06 June 2010

The Sunday Whip

This was a quiet, successful week for the Government, with the usual Consensus Wednesday and Minor, Inconsequential Ding-Dong Thursday.

All Wednesday saw was a debate on and acknowledgement of the Economy, Energy and Tourism Committee's Report on the way forward for Scotland's banking, building society and financial services sector and the traditional waving through of the Business Motions.

Thursday was a little busier, and there was only one absentee: Dave Thompson (SNP, Highlands & Islands). Indeed, you have to go back to the 100% attendance for the vote on Stage 1 of the Budget in January to find when the Chamber was this full at Decision Time. Things began with a Labour motion on the NHS. This faced an SNP amendment which itself faced two amendments. Of these, the Tory one passed by 77 (SNP/Tory/LD) votes to 48 (Lab/Green) with one abstention (Margo, of course), and a protestation that Housing Minister Alex Neil's console wasn't working. This isn't the first time this has happened: I seem to recall something similar happening to Robert Brown a couple of months ago and it may be time to run a proper diagnostic on the Parliament's equipment. For what it's worth, six years isn't a bad innings for electronic equipment - assuming that a) it hasn't been replaced already and b) new machines came with the building rather than just shipping the old consoles from Assembly Hall. If that's actually what happened, then the Parliament's gadgetry is 11 years old and I'd hope that the Corporate Body is finding time to discuss replacement and upgrades. In fact, I'd start doing that anyway if I were on it: what if the equipment fails during a key piece of legislation? What if a defective console makes the difference between something passing or falling? This is always a risk with electronic voting but the risk is increasing with the consoles' age, failures are taking place anyway (but luckily haven't caused a major problem yet) and the SPCB needs to step in as soon as possible.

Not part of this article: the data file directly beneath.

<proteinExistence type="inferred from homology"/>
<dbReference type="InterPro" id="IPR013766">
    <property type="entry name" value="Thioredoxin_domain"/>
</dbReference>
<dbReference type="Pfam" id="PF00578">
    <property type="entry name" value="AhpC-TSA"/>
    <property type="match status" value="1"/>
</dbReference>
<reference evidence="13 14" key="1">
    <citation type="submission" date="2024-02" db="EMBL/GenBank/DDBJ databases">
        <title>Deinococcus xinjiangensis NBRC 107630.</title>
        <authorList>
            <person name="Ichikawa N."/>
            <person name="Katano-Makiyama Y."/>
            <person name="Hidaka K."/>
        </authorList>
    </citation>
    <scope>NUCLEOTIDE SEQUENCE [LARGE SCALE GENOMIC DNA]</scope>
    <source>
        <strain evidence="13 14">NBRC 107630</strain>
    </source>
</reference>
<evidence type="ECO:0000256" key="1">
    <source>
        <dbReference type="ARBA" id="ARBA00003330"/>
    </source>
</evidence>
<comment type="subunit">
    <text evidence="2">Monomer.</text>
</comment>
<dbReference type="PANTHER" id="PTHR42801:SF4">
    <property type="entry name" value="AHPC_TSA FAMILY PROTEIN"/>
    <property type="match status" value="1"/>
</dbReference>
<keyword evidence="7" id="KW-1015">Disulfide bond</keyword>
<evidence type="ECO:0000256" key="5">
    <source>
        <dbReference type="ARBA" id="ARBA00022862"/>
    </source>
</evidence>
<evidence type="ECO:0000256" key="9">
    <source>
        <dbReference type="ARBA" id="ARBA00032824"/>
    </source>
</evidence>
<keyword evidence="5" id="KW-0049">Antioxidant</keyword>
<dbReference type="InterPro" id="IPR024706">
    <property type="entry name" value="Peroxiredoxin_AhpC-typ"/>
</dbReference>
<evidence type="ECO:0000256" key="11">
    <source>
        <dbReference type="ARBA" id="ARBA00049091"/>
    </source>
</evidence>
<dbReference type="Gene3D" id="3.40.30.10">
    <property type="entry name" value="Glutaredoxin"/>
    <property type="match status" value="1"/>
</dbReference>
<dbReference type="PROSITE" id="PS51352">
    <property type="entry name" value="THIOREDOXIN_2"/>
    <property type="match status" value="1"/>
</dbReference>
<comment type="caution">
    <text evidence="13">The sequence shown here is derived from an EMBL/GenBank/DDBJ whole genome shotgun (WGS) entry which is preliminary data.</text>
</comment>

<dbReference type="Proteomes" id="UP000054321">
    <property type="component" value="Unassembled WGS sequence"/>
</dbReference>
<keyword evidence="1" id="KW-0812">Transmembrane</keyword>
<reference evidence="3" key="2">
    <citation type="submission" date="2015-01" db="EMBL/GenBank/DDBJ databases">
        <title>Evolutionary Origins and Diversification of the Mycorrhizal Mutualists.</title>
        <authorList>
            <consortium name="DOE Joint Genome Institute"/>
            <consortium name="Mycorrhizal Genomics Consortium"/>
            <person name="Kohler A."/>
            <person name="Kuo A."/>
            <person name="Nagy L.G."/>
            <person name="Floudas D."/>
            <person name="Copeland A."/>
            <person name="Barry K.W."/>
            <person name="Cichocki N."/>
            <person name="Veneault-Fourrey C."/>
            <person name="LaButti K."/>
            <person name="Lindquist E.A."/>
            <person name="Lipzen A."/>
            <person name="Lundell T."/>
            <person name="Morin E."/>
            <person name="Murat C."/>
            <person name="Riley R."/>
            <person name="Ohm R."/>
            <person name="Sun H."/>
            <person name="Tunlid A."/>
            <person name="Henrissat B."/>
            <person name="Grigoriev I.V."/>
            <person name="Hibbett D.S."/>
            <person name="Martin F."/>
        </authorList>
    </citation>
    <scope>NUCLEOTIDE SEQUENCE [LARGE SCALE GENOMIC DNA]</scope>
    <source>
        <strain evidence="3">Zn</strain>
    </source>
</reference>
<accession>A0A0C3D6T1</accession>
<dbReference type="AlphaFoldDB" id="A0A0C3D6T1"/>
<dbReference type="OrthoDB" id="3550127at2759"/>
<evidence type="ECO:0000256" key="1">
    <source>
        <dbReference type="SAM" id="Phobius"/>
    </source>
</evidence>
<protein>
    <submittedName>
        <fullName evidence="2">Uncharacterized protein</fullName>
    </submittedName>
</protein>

But I digress. The LibDem amendment was waved through and the amended SNP amendment passed by 80 - the SNP, Tories, LibDems, Margo and Wendy Alexander (Lab, Paisley North) to 47 - the rest of the Labour group and the two Greens. The amended motion then passed by 79 to 48, with Wendy Alexander remembering which party she was in:

That the Parliament notes the real-terms increase for the NHS budget in 2010-11 despite the previous UK administration cutting the Scottish Government budget by £500 million; notes the commitment by the new UK coalition government to real-terms increases in the NHS budget in future years and agrees that all resultant Barnett consequentials should be applied to the NHS in Scotland; understands that, notwithstanding the above, NHS budgets are tight as a result of Labour's economic mismanagement and that all NHS boards require to deliver services more efficiently, but welcomes the commitment that quality of patient care will be the paramount consideration, that there will be no compulsory redundancies in the NHS and that there will be more staff in the NHS at the end of this parliamentary term than there were when Labour left office in 2007; also welcomes the commitment from the UK coalition government to reverse Labour's increase in national insurance, which would have cut £40 million from the budget of the NHS in Scotland, and calls on the Cabinet Secretary for Health and Wellbeing to publish immediately NHS boards' workforce projections and to carry out robust scrutiny, including risk assessment, of the impact on the safety and quality of patient care and the provision of frontline NHS services.

Then came a Government motion on student fees. A Labour amendment fell by 64 - the SNP, most of the LibDems, the Greens and Margo - to 63 - Labour, the Tories and Jim Hume (LD, South of Scotland), while a LibDem amendment passed by 65 (SNP/LibDems/Greens/Margo) to 17 - the Tories plus Shadow Sport Minister Frank McAveety (Glasgow Shettleston) with the rest of Labour abstaining, and the amended motion passed by 65 to 16 with all 46 Labour MSPs abstaining:

That the Parliament notes the ongoing review of higher education and student finance in England and Wales; recognises that the Scottish Government will need to consider any outcomes of this review and the potential impact on Scottish universities; commends the National Union of Students' student fee pledge, and welcomes that, thanks to the actions of the previous and current administrations in Scotland, full-time Scottish higher education students studying in Scotland do not pay tuition fees or top-up fees.

Following that, MSPs waved through the Advice and Assistance and Civil Legal Aid (Transfer of Tribunal Functions) (No. 2) (Scotland) Regulations 2010 and the Arbitration (Scotland) Act 2010 (Consequential Amendments) Order 2010, as well as a reshuffle of the SNP's Committee Substitutes.

So that's it for another week. Next week sees Stage 1 of the Alcohol etc. (Scotland) Bill, so should be a good one.

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